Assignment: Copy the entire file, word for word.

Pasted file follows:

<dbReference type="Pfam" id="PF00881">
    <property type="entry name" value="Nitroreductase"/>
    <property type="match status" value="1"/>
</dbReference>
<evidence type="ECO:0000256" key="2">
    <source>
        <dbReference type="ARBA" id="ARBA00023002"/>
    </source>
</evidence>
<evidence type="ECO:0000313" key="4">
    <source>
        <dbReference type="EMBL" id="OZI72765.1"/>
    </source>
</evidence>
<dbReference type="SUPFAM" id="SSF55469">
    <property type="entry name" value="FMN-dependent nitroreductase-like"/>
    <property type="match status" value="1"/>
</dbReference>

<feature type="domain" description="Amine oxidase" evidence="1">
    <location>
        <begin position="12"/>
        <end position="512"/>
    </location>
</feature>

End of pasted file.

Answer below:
<dbReference type="Pfam" id="PF00881">
    <property type="entry name" value="Nitroreductase"/>
    <property type="match status" value="1"/>
</dbReference>
<evidence type="ECO:0000256" key="2">
    <source>
        <dbReference type="ARBA" id="ARBA00023002"/>
    </source>
</evidence>
<evidence type="ECO:0000313" key="4">
    <source>
        <dbReference type="EMBL" id="OZI72765.1"/>
    </source>
</evidence>
<dbReference type="SUPFAM" id="SSF55469">
    <property type="entry name" value="FMN-dependent nitroreductase-like"/>
    <property type="match status" value="1"/>
</dbReference>

<feature type="domain" description="Amine oxidase" evidence="1">
    <location>
        <begin position="12"/>
        <end position="512"/>
    </location>
</feature>